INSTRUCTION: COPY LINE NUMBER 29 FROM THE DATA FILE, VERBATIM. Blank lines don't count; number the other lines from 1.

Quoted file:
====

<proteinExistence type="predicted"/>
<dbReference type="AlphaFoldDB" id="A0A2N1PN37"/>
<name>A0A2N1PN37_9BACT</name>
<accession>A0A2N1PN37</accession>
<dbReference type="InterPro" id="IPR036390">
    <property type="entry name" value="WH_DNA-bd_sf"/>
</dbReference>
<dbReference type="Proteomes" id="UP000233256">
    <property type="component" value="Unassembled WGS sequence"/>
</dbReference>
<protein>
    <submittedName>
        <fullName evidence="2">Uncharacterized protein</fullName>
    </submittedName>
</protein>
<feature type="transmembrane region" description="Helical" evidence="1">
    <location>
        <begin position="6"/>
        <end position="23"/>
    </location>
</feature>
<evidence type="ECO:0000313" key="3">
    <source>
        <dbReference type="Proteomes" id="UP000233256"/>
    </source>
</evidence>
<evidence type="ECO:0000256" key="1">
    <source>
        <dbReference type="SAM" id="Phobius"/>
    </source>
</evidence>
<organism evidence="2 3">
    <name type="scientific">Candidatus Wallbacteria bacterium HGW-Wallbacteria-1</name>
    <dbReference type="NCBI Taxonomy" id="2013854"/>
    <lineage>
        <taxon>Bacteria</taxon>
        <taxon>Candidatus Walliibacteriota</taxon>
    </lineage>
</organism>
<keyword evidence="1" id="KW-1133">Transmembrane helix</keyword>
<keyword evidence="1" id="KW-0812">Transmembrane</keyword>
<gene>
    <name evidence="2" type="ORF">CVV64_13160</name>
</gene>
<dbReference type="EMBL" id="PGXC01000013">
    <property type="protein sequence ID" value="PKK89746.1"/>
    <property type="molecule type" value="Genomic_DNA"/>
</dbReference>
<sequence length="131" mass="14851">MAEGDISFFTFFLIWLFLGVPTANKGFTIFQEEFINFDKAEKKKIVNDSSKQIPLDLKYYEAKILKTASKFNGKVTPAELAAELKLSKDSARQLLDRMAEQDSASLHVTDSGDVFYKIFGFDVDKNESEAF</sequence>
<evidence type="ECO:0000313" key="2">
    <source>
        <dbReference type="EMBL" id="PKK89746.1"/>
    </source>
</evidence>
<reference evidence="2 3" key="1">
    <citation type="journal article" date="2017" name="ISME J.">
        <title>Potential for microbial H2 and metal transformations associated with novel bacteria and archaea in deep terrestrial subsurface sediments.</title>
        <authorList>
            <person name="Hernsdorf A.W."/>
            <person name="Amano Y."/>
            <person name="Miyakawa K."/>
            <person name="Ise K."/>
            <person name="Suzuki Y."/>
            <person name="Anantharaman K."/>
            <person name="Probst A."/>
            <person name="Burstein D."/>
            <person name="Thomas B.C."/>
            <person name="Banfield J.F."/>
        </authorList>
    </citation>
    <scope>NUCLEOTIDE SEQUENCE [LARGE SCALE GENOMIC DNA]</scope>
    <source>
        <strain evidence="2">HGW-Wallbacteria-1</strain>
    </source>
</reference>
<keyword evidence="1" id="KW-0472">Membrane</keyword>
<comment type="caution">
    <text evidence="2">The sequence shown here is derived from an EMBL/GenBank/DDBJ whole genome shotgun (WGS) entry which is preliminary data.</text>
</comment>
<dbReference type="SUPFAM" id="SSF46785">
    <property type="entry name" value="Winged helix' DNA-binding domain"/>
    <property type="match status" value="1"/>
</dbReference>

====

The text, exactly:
        <dbReference type="SAM" id="Phobius"/>